Apulia is a place that hides many different souls, between nature, history, tradition, taste and spirituality, and is known for excellent gastronomy, great olive oils and wonderful red wines.
We start from Bari, the capital of the region Apulia and an important port on the Adriatic Sea.
Along the city walls in the old town Bari Vecchia we can admire the majestic Castle built by Frederick II of Swabia, the great Basilica of S. Nicholas a splendid example of Romanesque architecture, conserving the relics of the famous Saint, the Cathedral, second church in importance of the city, flanked by a high bell tower and built on previous ancient buildings.
The new city, commissioned by the French general Joachim Murat, is crossed by the main shopping streets, home to the famous Petruzzelli Theatre, opera house of Bari. After Bari, we visit Monte S. Angelo, UNESCO site since 2011 with the Sanctuary of S. Michael, important halt for the crusaders on the way to the Holy Land.
Explore the peninsula of Gargano, the “spur of the boot” in front of which opens the view of the beautiful Tremiti Islands and the charming town Vieste with its long, sany beaches and numerous sea cavities.
Another jewel of the Adriatic coast is Trani, with its Cathedral, an example of Apulian Romanesque architecture that combines, with harmony and elegance, styles of different eras and cultures.
Castel del Monte, the enigmatic “Crown of Apulia”, another UNESCO site, built by Frederick II of Swabia in the thirteenth century, dominates, with its massive octagonal structure, the small stretch of the western Murge.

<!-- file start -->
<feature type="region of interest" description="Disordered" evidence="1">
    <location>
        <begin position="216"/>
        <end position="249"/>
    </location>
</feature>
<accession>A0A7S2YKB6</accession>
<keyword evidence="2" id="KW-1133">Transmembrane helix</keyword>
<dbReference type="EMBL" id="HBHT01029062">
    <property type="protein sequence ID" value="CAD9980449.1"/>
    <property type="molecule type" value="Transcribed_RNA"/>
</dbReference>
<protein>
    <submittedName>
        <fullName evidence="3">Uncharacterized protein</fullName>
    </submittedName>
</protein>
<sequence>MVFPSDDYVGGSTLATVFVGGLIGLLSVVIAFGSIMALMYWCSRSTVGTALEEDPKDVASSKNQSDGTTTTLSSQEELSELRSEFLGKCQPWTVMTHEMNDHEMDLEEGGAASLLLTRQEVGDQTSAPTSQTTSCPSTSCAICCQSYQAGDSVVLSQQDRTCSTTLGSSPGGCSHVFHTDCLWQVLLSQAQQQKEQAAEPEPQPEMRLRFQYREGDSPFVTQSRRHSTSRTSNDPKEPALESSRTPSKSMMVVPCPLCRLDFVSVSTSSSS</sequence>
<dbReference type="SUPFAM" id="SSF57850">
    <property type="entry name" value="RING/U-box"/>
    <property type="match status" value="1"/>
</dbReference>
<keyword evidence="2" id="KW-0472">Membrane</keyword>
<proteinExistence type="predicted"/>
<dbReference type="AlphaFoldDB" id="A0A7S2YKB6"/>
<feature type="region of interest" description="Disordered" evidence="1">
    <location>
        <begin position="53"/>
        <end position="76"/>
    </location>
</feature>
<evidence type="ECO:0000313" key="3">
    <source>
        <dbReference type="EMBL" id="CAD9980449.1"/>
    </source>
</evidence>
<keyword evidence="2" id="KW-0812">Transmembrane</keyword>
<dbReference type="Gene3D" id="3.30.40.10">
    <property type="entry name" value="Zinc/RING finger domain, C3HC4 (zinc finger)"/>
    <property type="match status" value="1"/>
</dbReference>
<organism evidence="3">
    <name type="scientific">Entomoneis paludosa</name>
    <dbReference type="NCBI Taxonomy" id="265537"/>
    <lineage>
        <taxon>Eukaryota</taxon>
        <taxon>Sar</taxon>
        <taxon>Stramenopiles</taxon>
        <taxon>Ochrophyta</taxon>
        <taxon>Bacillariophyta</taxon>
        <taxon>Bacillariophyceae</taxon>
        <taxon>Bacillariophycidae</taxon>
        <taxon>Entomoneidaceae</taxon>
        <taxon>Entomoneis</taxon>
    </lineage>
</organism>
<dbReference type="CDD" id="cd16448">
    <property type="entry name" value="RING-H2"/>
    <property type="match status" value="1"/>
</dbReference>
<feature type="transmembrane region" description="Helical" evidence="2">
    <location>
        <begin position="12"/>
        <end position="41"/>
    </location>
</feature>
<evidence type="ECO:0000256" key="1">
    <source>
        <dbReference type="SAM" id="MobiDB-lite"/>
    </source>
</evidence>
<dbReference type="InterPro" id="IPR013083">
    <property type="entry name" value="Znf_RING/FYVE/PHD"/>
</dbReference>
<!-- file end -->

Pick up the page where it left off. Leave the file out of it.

Continue to Altamura, known above all for its PDO bread, perched on a highland plateau, with the towers of its Cathedral soaring towards the sky and later to Matera with its Sassi, an entire troglodyte city inhabited until the 1960s, a way of life that survived thousands of years.
Another important city is Taranto, founded as a florid Greek settlement of the Magna Graecia. An impressing part of this heritage is displayed in its National Museum.
A completely different aspect has the baroque city of Lecce, the “Florence of the South” and one of the most interesting cities of the region for its architectural features, typically seventeenth-century.
Otranto, surrounded by massive walls and dominated by the Castle built in the fifteenth century by Ferdinando I of Aragon and the mosaic paved Cathedral.
We can’t miss the lovely landscape of the Valle d’Itria, dotted with the characteristic Trulli houses, and Alberobello, which is undoubtedly the capital of the Trulli, a place really unique in the world.
Not far also the spectacular Castellana Caves with its evocative underground cavities and stalactites.